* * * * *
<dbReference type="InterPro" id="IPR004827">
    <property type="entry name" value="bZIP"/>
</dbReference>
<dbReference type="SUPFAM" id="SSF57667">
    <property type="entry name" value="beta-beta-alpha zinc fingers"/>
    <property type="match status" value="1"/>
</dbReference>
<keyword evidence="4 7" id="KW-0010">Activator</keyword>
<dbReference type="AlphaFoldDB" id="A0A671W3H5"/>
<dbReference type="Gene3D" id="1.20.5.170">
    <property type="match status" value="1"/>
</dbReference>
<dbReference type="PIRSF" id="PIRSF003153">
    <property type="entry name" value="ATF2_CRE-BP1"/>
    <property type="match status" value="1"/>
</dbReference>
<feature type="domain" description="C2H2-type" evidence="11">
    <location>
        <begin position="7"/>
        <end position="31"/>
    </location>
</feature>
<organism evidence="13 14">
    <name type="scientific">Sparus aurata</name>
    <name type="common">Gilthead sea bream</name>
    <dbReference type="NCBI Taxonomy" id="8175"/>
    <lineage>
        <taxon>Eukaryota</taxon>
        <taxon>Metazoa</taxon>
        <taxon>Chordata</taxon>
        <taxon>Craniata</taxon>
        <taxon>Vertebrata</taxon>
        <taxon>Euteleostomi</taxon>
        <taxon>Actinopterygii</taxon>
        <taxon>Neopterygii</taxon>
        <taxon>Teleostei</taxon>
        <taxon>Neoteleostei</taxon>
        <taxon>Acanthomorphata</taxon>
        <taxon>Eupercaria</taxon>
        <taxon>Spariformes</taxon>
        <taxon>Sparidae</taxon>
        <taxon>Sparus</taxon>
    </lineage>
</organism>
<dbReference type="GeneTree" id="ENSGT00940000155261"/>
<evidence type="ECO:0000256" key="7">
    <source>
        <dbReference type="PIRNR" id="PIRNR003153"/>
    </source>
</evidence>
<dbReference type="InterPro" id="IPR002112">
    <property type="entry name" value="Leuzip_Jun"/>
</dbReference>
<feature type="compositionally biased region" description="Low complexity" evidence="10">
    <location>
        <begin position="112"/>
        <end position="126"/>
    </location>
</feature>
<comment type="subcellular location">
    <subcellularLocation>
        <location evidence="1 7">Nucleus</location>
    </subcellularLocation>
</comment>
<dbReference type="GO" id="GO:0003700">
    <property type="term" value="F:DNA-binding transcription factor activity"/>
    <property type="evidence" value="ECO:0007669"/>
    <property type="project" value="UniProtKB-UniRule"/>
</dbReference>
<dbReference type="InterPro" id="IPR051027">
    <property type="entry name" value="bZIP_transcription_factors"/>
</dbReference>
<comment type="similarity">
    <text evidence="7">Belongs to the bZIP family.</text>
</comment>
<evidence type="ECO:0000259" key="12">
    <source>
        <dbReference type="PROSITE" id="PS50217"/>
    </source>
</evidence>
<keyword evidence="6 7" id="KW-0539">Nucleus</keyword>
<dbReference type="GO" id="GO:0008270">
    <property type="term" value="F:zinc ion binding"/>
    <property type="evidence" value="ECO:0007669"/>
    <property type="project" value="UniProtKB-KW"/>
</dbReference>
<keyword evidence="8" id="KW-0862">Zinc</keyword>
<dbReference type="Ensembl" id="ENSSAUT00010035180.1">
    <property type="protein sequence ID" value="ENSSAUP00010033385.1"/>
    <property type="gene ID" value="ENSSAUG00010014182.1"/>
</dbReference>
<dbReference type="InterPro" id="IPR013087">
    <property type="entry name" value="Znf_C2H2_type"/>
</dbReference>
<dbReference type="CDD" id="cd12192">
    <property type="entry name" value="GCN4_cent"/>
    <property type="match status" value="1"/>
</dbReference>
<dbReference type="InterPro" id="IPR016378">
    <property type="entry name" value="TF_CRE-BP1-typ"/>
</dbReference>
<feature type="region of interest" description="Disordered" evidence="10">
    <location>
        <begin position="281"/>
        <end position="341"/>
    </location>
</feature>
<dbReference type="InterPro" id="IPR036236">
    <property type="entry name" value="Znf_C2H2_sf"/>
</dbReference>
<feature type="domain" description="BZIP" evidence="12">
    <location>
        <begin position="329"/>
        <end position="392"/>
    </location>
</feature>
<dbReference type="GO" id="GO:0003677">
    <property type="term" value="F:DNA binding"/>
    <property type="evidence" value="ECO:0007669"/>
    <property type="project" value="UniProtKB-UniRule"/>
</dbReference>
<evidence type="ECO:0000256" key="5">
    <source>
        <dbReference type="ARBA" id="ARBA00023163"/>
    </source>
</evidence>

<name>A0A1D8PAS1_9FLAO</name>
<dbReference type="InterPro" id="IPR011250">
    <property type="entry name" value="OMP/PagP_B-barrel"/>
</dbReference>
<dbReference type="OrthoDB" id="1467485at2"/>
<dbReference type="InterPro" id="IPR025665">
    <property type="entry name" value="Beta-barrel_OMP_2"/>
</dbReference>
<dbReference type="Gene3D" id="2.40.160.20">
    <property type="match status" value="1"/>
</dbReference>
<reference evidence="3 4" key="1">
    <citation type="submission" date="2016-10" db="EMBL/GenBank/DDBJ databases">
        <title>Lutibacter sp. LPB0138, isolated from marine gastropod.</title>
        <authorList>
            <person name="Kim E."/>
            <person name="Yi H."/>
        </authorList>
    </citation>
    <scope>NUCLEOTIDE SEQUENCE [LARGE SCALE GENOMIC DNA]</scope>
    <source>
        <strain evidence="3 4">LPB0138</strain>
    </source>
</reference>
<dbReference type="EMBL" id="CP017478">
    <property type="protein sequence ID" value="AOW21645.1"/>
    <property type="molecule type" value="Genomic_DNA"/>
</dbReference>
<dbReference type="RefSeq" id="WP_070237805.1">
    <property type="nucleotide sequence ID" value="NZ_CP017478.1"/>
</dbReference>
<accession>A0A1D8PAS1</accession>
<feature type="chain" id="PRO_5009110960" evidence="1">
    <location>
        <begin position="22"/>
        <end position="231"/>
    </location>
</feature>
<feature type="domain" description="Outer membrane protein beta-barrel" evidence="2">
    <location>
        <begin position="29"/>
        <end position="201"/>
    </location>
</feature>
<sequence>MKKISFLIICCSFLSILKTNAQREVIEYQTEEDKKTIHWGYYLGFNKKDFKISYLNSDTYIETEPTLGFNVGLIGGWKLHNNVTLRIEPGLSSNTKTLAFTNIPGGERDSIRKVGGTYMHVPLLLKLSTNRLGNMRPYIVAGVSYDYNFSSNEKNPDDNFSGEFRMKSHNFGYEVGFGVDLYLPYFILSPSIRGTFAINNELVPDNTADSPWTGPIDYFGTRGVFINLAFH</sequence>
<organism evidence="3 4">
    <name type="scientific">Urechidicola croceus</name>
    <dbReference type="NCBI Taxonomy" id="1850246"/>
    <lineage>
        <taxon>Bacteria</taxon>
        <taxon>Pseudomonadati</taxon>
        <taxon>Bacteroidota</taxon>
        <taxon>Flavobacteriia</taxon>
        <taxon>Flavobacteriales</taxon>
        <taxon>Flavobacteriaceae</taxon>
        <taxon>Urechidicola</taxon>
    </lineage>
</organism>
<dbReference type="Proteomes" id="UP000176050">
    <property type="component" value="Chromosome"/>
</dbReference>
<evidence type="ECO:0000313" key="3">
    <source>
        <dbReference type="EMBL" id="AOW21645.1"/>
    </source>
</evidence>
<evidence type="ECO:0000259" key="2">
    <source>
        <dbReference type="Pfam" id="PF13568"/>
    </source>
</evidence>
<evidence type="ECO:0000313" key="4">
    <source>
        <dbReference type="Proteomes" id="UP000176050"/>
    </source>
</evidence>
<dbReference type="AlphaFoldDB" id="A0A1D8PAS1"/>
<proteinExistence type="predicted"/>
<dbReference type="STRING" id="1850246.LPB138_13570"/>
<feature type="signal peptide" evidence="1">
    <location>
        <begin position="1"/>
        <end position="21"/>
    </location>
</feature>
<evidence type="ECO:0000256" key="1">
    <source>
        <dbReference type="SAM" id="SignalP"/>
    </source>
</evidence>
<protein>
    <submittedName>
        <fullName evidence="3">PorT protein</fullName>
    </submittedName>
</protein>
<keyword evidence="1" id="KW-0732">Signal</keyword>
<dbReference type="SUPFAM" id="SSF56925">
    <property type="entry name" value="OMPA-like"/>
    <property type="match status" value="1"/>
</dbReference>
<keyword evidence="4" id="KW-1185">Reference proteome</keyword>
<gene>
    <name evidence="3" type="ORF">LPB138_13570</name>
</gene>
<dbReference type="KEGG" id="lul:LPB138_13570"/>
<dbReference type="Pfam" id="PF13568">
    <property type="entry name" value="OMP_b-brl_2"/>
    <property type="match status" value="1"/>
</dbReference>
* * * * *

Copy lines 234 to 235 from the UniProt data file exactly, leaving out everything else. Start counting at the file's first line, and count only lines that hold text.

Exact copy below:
    <property type="match status" value="1"/>
</dbReference>